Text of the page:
During the course of mobile telephony session 409, various charges for mobile telephony service will be incurred by the use of mobile telephone 402. According to the present invention, these charges are billed and paid as they accrue, as will be further discussed below. Service provider 401 will periodically send a request for payment, such as a request for payment 411 to mobile telephone 402, immediately after which mobile telephone 402 will return payment, such as a payment 413, to service provider 401. Payment 413 originates from payment unit 501 (FIG. 5) and is stored in point-of-sale unit 601 (FIG. 6). Periodically, accumulated payments 414 stored in point-of-sale unit 601 are sent by service provider 401 to financial institution 405 for credit to the account of service provider 401, and in this manner service provider 401 is compensated for the rendering of mobile telephony services. Among accumulated payments 414 is payment 413 from mobile telephone 402, and financial institution 405 may eventually process payment 413 for settlement, via banking channel 415 to financial institution 407. Payment 413 would then be deducted from the account of mobile customer 101 at financial institution 407.
 The methods of financial settlement as mentioned above are well-known Certain variations in financial payment are covered below in discussions of the preferred embodiments of the invention. Other methods of financial payment relevant to the present invention are disclosed in U.S. Pat. No. 5,744,787 to the present inventor, which is incorporated by reference for all purposes as if fully set forth herein.
 It is to be emphasized that all payments according to the present invention, such as payment 413 and accumulated payments 414, are payments made by universally-recognized banking instruments which are capable of being stored and transmitted electronically, non-limiting examples of which include credit charges, debit charges, electronic funds transfer, and electronic stored value.
 In contrast, certain prior art schemes for payment involving a mobile telephone are based on proprietary payment techniques and do not involve universally-recognized banning instruments. An example of this is illustrated in FIG. 7. Mobile customer 101 uses a mobile telephone 701 to make a purchase from a vending machine 703. By special arrangement with a service provider 702 who provides mobile telephony services for mobile telephone 701, it is possible to make certain purchases using mobile telephone 701. In this particular example, mobile customer 101 purchases a beverage 707 from vending machine 703. The precise manner in which this is done depends on the technical details by which the scheme is implemented. One possibility is afforded by utilizing an infra-red link 705, with which many modem mobile telephones are equipped. In this case, mobile telephone 701 communicates with vending machine 703 via infra-red link 705 to initiate the purchase. Another possibility is that service provider 702 has a separate communication link with vending machine 703, such as by a cellular link, and that mobile telephone 701 either establishes cellular communications with vending machine 703 directly, or indirectly through a mobile telephony session 706 with service provider 702. There are also other technical arrangements for initiating the purchase. Regardless of how the purchase is initiated, however, in such a scheme, payment for the purchase is ultimately made by some sort of credit arrangement between the owner of vending machine 703 and service provider 702, whereupon the vendor (the merchant, in this case the owner of vending machine 703) is compensated by service provider 702, who is in turn compensated by mobile customer 701.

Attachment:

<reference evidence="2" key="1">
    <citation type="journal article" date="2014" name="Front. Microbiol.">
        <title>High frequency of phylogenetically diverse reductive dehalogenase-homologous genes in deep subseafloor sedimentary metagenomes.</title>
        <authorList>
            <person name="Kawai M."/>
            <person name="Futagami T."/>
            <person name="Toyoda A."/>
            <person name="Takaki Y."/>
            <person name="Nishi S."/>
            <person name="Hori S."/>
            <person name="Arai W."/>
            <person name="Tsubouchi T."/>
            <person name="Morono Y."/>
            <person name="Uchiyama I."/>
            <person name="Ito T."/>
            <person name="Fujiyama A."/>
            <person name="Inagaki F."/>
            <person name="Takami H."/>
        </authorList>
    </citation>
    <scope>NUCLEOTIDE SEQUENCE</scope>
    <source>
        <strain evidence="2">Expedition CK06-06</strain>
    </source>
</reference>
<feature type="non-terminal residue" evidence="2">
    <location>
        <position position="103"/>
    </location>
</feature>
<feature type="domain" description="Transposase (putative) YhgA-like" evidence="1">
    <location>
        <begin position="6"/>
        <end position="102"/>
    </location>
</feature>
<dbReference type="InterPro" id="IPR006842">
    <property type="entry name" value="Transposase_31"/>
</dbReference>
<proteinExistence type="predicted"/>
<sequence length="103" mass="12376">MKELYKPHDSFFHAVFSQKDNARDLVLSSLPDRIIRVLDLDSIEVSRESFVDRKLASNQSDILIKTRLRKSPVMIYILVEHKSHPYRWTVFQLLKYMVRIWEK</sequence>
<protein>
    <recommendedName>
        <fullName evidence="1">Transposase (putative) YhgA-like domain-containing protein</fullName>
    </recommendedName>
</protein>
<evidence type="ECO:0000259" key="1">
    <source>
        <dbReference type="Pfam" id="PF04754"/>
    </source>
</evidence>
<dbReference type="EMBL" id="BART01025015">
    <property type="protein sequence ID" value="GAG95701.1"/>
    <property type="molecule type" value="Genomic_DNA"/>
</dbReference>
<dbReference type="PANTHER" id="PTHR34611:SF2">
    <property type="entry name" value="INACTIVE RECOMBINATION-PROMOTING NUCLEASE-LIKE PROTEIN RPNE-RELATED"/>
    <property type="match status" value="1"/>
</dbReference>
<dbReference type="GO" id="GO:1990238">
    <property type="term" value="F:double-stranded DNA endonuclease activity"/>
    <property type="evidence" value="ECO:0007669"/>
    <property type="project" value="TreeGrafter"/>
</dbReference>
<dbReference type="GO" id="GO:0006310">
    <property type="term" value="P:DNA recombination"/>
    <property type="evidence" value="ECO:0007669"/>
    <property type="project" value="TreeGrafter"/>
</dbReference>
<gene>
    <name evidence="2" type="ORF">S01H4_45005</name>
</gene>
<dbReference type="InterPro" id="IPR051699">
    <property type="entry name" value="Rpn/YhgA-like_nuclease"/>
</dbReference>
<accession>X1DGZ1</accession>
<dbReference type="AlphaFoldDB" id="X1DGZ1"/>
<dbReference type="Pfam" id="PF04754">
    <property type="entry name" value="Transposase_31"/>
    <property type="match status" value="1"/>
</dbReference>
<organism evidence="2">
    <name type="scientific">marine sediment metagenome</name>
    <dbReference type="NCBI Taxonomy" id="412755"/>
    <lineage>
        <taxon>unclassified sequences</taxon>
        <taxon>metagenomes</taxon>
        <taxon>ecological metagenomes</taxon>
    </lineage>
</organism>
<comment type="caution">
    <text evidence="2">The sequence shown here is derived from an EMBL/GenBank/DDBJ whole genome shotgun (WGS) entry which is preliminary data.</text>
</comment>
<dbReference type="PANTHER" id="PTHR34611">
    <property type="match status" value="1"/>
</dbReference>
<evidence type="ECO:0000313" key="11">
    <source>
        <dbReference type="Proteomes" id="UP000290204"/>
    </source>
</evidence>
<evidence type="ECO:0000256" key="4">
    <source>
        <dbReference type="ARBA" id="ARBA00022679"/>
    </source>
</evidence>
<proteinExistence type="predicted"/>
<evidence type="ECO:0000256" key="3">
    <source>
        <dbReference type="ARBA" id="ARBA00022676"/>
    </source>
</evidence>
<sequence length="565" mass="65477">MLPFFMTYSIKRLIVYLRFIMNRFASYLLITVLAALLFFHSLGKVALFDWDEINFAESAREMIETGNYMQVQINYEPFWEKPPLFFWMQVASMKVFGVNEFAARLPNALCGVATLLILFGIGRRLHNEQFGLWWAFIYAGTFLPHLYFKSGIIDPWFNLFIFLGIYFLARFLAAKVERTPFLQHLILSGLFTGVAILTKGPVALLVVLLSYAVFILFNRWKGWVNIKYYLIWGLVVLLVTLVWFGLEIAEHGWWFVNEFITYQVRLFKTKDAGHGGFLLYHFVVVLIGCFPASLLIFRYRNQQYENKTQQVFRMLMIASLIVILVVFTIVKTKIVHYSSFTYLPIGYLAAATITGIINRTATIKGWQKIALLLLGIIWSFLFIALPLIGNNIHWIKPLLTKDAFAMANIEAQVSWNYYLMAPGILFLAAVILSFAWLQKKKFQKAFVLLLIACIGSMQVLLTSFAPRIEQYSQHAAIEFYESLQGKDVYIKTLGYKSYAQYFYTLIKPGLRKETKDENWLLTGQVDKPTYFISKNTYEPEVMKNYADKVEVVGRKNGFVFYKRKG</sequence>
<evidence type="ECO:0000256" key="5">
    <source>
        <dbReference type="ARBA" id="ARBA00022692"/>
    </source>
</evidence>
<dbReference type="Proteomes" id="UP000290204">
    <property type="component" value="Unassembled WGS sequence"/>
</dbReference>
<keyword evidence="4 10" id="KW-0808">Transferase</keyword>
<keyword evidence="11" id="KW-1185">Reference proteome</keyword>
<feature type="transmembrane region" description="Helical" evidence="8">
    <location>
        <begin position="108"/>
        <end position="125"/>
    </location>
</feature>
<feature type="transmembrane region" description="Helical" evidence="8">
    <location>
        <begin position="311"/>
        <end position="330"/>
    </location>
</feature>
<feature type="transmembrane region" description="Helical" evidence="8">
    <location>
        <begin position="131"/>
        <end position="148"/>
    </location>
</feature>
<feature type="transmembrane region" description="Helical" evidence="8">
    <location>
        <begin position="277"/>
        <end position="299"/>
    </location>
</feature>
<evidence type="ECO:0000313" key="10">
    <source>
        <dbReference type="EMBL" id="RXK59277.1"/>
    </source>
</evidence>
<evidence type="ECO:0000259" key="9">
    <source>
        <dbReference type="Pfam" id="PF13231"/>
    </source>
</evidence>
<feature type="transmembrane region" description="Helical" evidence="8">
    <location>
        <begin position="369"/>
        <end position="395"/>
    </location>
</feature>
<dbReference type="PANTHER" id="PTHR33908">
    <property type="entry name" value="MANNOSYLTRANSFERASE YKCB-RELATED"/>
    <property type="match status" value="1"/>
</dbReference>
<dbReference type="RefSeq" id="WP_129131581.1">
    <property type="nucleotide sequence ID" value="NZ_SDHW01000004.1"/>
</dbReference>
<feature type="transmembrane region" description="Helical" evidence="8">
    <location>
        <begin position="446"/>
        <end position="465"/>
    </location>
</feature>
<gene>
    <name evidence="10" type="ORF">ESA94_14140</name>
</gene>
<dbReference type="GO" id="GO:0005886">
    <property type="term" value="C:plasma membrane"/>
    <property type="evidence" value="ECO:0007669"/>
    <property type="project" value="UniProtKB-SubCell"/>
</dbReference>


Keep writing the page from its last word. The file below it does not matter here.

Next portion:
The important distinction to note in all such prior art payment schemes involving mobile telephony is that they all require a pre-arranged financial relationship between the service provider and the vendor. This is because all such prior art schemes employ financial payment methods which are proprietary to the service provider. In contrast, payment according to the present invention is made via universally-recognized financial payment instruments supported by a wide-spread banking community.
 In a variation on the above prior-art scheme, certain mobile telephones are provided with a slot for the mobile customer to insert a standard banking “smart card”. Although this provides a mobile telephone with a payment unit capable of making a payment with a universally-recognized payment instrument, such a payment scheme is implemented in the prior art only for allowing the mobile customer to make standard purchases (such as those illustrated in FIG. 7) via his or her mobile telephone. Prior art schemes do not permit making payments on the initiative of the mobile telephone itself, for the purpose of paying for mobile telephony services.